Steps 2-4 are repeated three times, changing the roles of the subsets. That is, the models are built using, in steps 2 to 4 respectively: calibration-test-selection, test-selection-calibration and selection-calibration-test sets.

6

The dynEMs with perfect classification rates using the selection set in the three rounds are used finally for validation, so the discrimination power of each dynEM is evaluated with completely external data. This prediction is performed substituting the selection group by these validation samples in the three models previously fitted.

A 2CV strategy is used for the NPLS-DA section of the dynEMR-DA models, but an extra validation round is needed to assess the performance of the selected dynEMs in terms of discrimination. Therefore, the 3CV procedure is built basically replacing the validation step, in the original 2CV, by the selection step, and performing the external validation in the last step.

Results

Simulated flux data

The metabolic model of S. cerevisiae in Fig. 1a is used in this section to assess the performance of dynEMR-DA on simulated data. 64 experiments are simulated using COPASI, with the initial concentrations described in Methods (see Table 1). Thus, 32 experiments have a high initial concentration of glucose and 32 a low concentration. The fluxes derived from the concentration data, and also the set of EMs of the metabolic model, are also obtained using COPASI.

To validate the discriminant models, the 3CV scheme is used here, using the N-way Toolbox for MATLAB [17] to fit the NPLS-DA models. 8 experiments of each class selected at random (16 in total) are used for calibration. 16 more experiments are used to select the number of NPLS-DA components. And 16 more are used as selection samples. As described in Fig. 7, the first 3 subsets are used as calibration, test and selection sets, and then the roles change, i.e. test-selection-calibration and selection-calibration-test (steps 2-4 described in 3CV). Finally, 16 additional experiments are used as validation set.

When applying the dynEMR-DA procedure described in the previous section, only one dynEM (from the whole set of 26 EMs) is able to discriminate perfectly between both experimental conditions: dynEM 8. Finally, the remaining 16 cultures are used for the final validation of this dynEM (see Fig. 7). Again, all experiments are correctly classified in the dynEMR-DA model.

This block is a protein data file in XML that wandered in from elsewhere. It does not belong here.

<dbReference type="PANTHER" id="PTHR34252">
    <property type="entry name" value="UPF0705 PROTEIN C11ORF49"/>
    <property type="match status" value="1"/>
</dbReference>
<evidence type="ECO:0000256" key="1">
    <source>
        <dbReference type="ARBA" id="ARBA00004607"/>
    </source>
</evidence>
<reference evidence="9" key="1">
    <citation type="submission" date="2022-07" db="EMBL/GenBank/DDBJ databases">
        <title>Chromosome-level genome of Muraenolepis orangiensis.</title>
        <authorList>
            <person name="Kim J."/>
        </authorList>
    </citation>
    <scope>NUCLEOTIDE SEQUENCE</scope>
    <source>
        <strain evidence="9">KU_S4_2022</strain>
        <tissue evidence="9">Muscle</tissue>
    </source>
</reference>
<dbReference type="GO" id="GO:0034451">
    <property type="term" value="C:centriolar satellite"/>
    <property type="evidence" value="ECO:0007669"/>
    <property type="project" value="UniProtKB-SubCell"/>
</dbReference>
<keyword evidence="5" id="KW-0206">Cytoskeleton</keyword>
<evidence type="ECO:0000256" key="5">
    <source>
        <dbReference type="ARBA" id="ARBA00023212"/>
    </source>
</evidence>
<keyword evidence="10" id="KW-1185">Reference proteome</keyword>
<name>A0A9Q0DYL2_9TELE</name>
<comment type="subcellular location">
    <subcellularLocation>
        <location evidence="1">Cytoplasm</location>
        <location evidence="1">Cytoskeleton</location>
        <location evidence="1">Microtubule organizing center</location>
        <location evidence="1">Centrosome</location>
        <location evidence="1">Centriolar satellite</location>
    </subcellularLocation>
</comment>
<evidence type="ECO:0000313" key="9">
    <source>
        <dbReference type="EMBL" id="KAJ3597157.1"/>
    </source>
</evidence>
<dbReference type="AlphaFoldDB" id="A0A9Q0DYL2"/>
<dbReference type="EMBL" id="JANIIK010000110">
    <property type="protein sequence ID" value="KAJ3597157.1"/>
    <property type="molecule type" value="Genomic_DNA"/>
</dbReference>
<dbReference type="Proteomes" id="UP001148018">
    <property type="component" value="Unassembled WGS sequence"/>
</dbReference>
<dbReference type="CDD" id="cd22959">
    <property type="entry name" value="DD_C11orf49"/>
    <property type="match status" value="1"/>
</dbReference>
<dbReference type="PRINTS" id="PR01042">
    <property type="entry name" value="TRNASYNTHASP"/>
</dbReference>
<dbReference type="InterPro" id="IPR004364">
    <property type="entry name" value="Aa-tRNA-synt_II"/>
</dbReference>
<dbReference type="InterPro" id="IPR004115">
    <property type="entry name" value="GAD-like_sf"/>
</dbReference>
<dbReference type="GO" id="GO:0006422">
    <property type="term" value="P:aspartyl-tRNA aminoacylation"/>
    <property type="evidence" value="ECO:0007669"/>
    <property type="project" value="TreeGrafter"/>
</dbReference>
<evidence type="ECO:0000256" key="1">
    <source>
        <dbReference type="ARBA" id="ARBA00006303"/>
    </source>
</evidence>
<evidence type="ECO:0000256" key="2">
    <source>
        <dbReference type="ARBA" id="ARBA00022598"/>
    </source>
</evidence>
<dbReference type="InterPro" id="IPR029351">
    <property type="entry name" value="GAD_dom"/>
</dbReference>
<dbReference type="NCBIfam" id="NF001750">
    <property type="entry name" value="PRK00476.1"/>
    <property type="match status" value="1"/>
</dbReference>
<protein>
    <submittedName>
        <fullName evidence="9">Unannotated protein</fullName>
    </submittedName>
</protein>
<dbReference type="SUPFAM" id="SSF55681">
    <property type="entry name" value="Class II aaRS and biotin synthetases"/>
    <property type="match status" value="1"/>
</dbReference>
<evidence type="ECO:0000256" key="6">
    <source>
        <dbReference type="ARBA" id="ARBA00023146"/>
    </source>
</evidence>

Figure 8a shows dynEM_{8}. This mode covers the whole glycolytic pathway, starting from glucose (GLCo), producing all the intermediate products until reaching pyruvate (PYR), acetate (ACE) and finally ethanol (ETOH). The coefficients multiplying the EM are visualized in Fig. 8b-e. The first three time points (3, 6, and 9 s) reveal changes in the coefficients. Afterwards, changes are small. At 36 s, the system reaches the steady state, when fluxes do not change any more.

The differences between both experimental conditions can be seen in Fig. 8b-e (blue versus red bars). The usage of all reactions in the dynEM, i.e. the coefficients in A matrix, are higher in the high glucose concentration experiments than in the low glucose. This implies that these scenarios take advantage of the higher amount of glucose to carry more flux through the glycolysis until reaching ethanol.

It is worth mentioning that the system is close to steady state from the first time point. However, we used this set up to have a simulated case as close as possible to the real case, in order to find out i) whether there are differences between the initial concentrations of glucose, and ii) if the discriminant dynEM resembles the real case one(s) (see next section).

Real flux data

High vs low initial glucose concentrations

To assess the performance of dynEMR-DA in a real case study, a set of cultures of S. cerevisiae are used to discriminate between experiments using a high or a low initial glucose concentration. Unfortunately, the number of available cultures is low for this case study (4 in each class), so no 3CV, neither 2CV, is possible. Therefore, single CV is applied here: 3+3 experiments are used for dynEMR-DA model building and selection of NPLS-DA components, and the remaining 1+1 experiments are used for validation. This procedure is repeated 4 times, leaving out a couple of cultures each time.